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  • Nate Adams

'A Christmas Survival Guide' review: Dio welcomes back audiences with festive themed delight

Courtesy of Michele Anliker Photography


Each year, it seems the holidays grow more and more hectic and before we know it, Christmas arrives without so much as a hello or goodbye. If you're like the crazy and heartfelt personalities in James Hindman and Ray Roderick’s “A Christmas Survival Guide” that’s either a bad thing or…a bad thing. Indeed, there isn’t so much a plot in The Dio’s delightful production “A Christmas Survival Guide” but a connective tissue: the stress of the holiday season. Whether being single, dreaming of being a mall-Santa Claus, and hilariously going through a 12-step program about obsessive holiday habits, we’ve all been there. Especially this year where it seems society has skipped Thanksgiving and headed right into oncoming Black Friday traffic. Still, Steve DeBruyne’s heartfelt musical revue gives audiences plenty to embrace and considering The Dio has been on hiatus since March, 2020, watching “A Christmas Survival Guide,” you’d never know it. It’s like they’ve never left.

There's no better way to get in the holiday mood than spend it with an engaging cast who’s beautiful harmonies propel traditional bops and introduce new ones. Sarah Brown, Racheal Cupples, Steve DeBruyne, Perry Devon Quarker Jr, Angela Hench, Casey Baker and the “voice” of the survival guide Jon King elevate this sketch musical beyond the typical seasonal production. Each song from “Carol of the Bells” to “Everybody’s Waiting for the Man with the Bag” spruces to life with its own miniature vignette, a story within a story.

The framing device solidifies the holidays as a ticking bomb: “Only 174 shopping days until Christmas! Happy Fourth of July!” the opening narration relies, followed quickly by “127 days” and “30 days” and so on. We watch as the six person ensemble realize there’s no escaping their fate (in which the show physically manifests) including a shotty production of “Rudolph: The Red-Nosed Reindeer,” enduring a hectic sleigh ride, and getting roped into caroling.

Throughout “A Christmas Survival Guide,” characters are reading (more like worshipping) a textbook of the same name, offering them advice on how to handle the stressful holiday season. Several memorable and often hilarious sequences ensue where the cast make great use of The Dio’s intimate setting. Matt Tomich’s pristine scenic work does wonders here, creating an open, festive playground for the actors to wrangle through all their holiday problems. Each performer is given a moment to shine; Perry Devon Quarker Jr, in his Dio debut, is a scene stealer, grabbing howls of laughter from his “Silver Bells” and “Santa Claus is Back in Town” where he embodies a cross of Elvis and a sexy Santa Claus; it’s always wonderful to hear Sarah Brown belting those Soprano money notes and her Act 2 opener: “The Twelve Steps of Christmas” is a physical doozy (it also helps to have excellent comedic timing, which she does).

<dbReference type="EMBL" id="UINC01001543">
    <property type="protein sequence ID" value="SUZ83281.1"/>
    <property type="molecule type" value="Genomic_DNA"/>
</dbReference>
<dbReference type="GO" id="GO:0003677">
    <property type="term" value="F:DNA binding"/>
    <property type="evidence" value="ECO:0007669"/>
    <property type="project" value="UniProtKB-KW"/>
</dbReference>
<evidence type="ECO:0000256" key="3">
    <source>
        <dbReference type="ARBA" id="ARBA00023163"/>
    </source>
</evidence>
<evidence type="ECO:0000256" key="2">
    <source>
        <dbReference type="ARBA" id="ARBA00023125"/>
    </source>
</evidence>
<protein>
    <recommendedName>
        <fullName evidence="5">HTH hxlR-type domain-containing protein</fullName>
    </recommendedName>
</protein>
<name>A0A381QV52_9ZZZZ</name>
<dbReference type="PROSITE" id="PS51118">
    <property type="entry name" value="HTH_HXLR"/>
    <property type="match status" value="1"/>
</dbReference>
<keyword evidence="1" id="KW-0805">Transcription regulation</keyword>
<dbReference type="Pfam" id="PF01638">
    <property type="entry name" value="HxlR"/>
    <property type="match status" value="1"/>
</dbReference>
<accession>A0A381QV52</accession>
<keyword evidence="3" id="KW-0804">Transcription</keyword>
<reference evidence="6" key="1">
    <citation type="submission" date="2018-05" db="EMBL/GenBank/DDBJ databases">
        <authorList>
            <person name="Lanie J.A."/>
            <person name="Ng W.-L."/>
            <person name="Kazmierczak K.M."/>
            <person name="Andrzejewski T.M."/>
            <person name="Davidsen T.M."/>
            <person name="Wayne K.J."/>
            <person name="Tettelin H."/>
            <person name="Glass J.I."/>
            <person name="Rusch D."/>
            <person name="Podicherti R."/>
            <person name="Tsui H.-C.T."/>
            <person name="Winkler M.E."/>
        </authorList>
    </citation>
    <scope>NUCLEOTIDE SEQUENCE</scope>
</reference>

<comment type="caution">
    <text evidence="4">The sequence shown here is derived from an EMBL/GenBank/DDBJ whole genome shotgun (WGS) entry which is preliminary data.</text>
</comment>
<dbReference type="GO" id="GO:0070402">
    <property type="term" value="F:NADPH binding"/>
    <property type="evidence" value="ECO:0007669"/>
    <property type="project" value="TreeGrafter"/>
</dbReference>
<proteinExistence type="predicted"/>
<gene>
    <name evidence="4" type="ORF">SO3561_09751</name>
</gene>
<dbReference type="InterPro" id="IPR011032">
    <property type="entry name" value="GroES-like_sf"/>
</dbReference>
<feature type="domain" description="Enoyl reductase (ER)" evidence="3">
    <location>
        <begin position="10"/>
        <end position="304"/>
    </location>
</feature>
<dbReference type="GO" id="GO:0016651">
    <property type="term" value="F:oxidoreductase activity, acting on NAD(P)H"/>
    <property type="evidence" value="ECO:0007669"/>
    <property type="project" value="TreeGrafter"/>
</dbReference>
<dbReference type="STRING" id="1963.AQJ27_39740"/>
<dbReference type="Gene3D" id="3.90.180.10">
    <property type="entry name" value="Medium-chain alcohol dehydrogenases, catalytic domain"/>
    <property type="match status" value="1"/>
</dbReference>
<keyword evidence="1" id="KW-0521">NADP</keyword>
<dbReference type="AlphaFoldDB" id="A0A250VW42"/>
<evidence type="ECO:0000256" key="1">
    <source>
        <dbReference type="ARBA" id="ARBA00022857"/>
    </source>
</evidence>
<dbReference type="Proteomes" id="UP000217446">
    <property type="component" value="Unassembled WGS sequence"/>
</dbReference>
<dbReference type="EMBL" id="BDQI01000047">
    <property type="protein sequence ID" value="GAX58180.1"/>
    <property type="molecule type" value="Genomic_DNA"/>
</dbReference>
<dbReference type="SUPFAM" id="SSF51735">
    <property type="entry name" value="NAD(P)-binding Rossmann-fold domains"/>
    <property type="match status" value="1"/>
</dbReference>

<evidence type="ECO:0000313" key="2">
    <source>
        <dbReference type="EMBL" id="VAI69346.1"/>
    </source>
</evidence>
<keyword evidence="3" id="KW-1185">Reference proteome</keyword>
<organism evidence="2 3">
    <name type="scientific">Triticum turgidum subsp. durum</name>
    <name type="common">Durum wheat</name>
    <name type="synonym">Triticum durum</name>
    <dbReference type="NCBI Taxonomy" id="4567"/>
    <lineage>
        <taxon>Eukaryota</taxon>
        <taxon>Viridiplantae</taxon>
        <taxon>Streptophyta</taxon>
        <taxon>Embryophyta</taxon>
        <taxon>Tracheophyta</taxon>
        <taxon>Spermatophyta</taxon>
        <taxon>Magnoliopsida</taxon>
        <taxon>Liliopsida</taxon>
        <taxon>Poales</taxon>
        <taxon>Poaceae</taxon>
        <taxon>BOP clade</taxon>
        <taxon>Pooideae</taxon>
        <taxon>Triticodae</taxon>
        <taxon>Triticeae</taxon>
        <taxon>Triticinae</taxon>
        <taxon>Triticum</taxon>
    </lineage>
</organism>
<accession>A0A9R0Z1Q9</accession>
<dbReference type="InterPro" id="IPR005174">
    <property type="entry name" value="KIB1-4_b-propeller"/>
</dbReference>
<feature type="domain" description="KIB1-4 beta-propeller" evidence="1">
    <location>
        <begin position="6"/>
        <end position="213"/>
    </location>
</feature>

Elsewhere, Dio staple Angela Hench gets to showcase a softer side of her beautiful voice with “All those Christmas Cliches,” but there’s a small cameo shared alongside Steve DeBruyne in the unforgettable “Santa Fantasy” where she, let’s just say, goes through a unique and hilarious transformation. Speaking of DeBruyne, who pulls double duties as director, he keeps the tempo cruising throughout the breezy two hour production and watching him undergo, in real time, a live on-stage Santa Claus reconfiguration was a comedic, Jerry Lewis style highlight.

Racheal Cupples (who also choreographed) is equally as memorable during “TV Christmas Medley” (which is a mashup of several iconic christmas catalog hits) where her “Feliz Navidad” had me and the entire crowd rolling in our chairs. Music director Casey Baker, dubbed the “Married Man” by the entire cast, not only sits behind the keyboards but performs alongside the cast, bringing rowdy energy to “Reindeer Boogie” and though he’s never physically seen, Jon King’s performance as the “voice” of the survival guide handbook (overheard during the show) is a wonderful cherry on top of an already stellar production.

Costumes by Norma Polk, characters are fitted with bedazzled Christmas tuxedo jackets and a rowdy Chewbaca ugly sweater, keeps the actors in rhythm as does Eileen Obradovich’s prop design. Of course, you can’t mention The Dio without commenting on the dinner included with your ticket, which plays like a greatest hits menu consisting of signature fried chicken and a yummy pudding dessert served during intermission. There’s plenty to savor on stage, and the food remains top-notch. Musical arrangements by John Glaudini and the book aren’t revelatory, but credit to DeBruyne and this wonderfully harmonious company for wrapping a nice bow on the evening where The Dio celebrated its triumphant return. Bust out the AMEX platinum, you don’t want to miss this one.

The Dio’s production of “A Christmas Survival Guide” continues through December 23rd. You can purchase tickets here


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